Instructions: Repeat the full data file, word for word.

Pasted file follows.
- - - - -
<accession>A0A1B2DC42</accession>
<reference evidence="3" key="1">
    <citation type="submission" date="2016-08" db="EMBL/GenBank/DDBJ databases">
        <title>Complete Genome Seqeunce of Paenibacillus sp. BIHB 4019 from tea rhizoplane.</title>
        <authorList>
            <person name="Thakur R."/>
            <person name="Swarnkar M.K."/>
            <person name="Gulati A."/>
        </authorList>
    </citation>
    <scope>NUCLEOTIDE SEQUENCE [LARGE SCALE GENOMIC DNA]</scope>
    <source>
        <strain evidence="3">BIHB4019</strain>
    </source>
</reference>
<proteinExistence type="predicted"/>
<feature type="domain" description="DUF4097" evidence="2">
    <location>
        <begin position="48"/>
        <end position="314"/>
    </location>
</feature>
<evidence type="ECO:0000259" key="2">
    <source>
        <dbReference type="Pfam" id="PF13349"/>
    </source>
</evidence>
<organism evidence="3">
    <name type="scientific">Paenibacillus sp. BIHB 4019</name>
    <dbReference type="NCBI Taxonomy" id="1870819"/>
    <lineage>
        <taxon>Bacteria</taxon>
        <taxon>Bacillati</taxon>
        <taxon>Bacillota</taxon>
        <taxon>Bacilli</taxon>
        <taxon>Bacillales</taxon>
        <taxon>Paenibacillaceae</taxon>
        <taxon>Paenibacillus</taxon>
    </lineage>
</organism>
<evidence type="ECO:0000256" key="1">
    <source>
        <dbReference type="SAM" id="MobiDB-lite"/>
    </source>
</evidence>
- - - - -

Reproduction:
<accession>A0A1B2DC42</accession>
<reference evidence="3" key="1">
    <citation type="submission" date="2016-08" db="EMBL/GenBank/DDBJ databases">
        <title>Complete Genome Seqeunce of Paenibacillus sp. BIHB 4019 from tea rhizoplane.</title>
        <authorList>
            <person name="Thakur R."/>
            <person name="Swarnkar M.K."/>
            <person name="Gulati A."/>
        </authorList>
    </citation>
    <scope>NUCLEOTIDE SEQUENCE [LARGE SCALE GENOMIC DNA]</scope>
    <source>
        <strain evidence="3">BIHB4019</strain>
    </source>
</reference>
<proteinExistence type="predicted"/>
<feature type="domain" description="DUF4097" evidence="2">
    <location>
        <begin position="48"/>
        <end position="314"/>
    </location>
</feature>
<evidence type="ECO:0000259" key="2">
    <source>
        <dbReference type="Pfam" id="PF13349"/>
    </source>
</evidence>
<organism evidence="3">
    <name type="scientific">Paenibacillus sp. BIHB 4019</name>
    <dbReference type="NCBI Taxonomy" id="1870819"/>
    <lineage>
        <taxon>Bacteria</taxon>
        <taxon>Bacillati</taxon>
        <taxon>Bacillota</taxon>
        <taxon>Bacilli</taxon>
        <taxon>Bacillales</taxon>
        <taxon>Paenibacillaceae</taxon>
        <taxon>Paenibacillus</taxon>
    </lineage>
</organism>
<evidence type="ECO:0000256" key="1">
    <source>
        <dbReference type="SAM" id="MobiDB-lite"/>
    </source>
</evidence>